It was not too long before Turkey’s main opposition party leader, with a condescending attitude, called on the embattled Greek prime minister, whose country had plunged into financial crisis, and said, “Hold on Georgios, we are coming to power to rescue you.”
Only a month ago during the election campaign, Kemal Kılıçdaroğlu, the chairman of Republican People’s Party (CHP), which has been in perennial opposition in Turkey’s political history, made fun of Georgios Papandreou in an election campaign. Not only that, he would have also saved the Turkish people from what he described as the “Stockholm syndrome” of voters who voted overwhelmingly for the ruling Justice and Development Party (AK Party). He later called this blunder a ‘joke’ and may argue the same about his remarks about Papandreou when asked.
Unfortunately for the CHP, the election results turned out to be the other way around. Kilicdaroglu’s CHP experienced election failure after the ruling party swept a record 50 percent of the vote, and many with his party are now rebelling against him. To size up his position against his challengers, Kılıçdaroğlu went to Athens on Thursday to beg support from Papandreou, who leads the Socialist International (SI), an umbrella organization that brings together the social democrat, labor and democratic socialist political parties of the world under one roof. It is a funny world, and I guess this is yet more proof that “what goes around comes around.”
I am just not sure Papandreou, who is a gentle politician, would reciprocate in the same condescending manner. That aside, the CHP is facing much more significant challenges in the SI as a full member. Many observers here in Turkey and abroad as well agree that the CHP has simply lost touch with the values of the SI and has become a party advocating the rights of oppressors against the oppressed in Turkey. It has sided with the military, which threatened to oust the democratically elected government in Turkey, and has defended deep state gangs that have wreaked havoc on Turkey’s Kurds, pious Muslims and non-Muslim minorities, including plots to kill and intimidate leaders of these groups in Turkey.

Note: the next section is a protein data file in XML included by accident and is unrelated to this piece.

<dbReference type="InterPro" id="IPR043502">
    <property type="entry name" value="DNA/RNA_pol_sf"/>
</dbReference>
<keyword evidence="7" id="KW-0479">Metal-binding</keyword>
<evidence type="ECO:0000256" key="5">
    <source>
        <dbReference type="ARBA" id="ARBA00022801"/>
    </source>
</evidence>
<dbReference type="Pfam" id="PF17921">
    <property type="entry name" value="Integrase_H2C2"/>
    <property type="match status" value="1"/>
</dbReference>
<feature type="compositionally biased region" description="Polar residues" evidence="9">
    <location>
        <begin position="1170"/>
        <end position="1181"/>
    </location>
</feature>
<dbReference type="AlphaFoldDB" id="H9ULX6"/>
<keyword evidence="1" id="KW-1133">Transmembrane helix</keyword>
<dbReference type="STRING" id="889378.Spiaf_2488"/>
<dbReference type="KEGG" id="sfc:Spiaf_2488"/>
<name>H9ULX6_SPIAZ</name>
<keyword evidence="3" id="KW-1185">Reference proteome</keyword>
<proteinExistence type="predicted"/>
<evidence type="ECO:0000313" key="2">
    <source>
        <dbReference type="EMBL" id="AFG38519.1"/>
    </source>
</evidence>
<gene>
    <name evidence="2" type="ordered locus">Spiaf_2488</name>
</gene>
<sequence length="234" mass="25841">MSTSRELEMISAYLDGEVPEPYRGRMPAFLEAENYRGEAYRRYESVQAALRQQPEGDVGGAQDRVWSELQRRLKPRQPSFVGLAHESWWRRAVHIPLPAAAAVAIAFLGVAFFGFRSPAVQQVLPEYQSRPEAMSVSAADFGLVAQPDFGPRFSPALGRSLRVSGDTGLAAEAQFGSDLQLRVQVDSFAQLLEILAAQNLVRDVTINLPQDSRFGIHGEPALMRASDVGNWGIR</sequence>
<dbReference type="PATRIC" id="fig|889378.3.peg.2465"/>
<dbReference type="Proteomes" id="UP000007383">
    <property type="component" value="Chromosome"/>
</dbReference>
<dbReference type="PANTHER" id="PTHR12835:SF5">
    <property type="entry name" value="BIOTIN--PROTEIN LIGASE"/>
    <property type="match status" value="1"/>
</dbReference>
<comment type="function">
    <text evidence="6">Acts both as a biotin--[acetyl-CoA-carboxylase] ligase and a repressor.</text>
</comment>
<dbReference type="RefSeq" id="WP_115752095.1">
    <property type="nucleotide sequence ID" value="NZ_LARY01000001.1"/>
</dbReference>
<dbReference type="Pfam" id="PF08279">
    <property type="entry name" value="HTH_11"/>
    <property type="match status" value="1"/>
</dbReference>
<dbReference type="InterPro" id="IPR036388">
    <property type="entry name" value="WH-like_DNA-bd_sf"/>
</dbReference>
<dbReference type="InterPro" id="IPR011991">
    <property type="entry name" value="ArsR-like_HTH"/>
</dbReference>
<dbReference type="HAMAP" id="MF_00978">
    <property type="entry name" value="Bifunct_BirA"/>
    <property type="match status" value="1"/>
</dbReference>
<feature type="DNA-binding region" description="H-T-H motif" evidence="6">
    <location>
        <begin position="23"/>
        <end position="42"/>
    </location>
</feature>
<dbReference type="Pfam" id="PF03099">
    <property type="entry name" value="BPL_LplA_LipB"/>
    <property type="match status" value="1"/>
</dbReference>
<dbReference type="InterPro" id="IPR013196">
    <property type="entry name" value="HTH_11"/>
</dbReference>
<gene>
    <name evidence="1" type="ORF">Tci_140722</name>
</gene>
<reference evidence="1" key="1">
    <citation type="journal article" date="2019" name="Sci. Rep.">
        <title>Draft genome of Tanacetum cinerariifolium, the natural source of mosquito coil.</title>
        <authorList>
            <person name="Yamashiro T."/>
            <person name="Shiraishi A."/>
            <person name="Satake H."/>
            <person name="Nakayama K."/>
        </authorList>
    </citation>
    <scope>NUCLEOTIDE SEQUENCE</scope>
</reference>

Last year, the CHP opposed the trial of generals involved in the Sept. 12 military coup plot, an armed intervention that severely affected the left in Turkey with party closures, arrests and the torture of thousands of leftist activists. The constitutional changes that allowed the trial of the generals who perpetrated these inhumane acts were opposed by the CHP in a public referendum. Therefore, Stockholm syndrome suits the CHP more than any other party in Turkey. In the end, people voted for the constitutional changes on fundamental freedoms, defying the CHP’s “vote no” campaign.
That is not the only sin the CHP has committed in a major breach of the values of the SI. The party is strongly opposed to the Ergenekon trial in Turkey, which was regarded as “the opportunity for further democratization” by the EU and a way to get rid of deep state gangs and illegal criminal networks. According to prosecutors’ indictments and evidence accepted by the İstanbul courts, this terrorist organization had even plotted to kill Patriarch Bartholomew, leader of the world’s Orthodox Christians. The plan was part of the Cage Operation Action Plan, a subversive plot allegedly devised by military officers that sought to weaken the Justice and Development Party (AK Party) government by assassinating non-Muslims and through other acts of terror.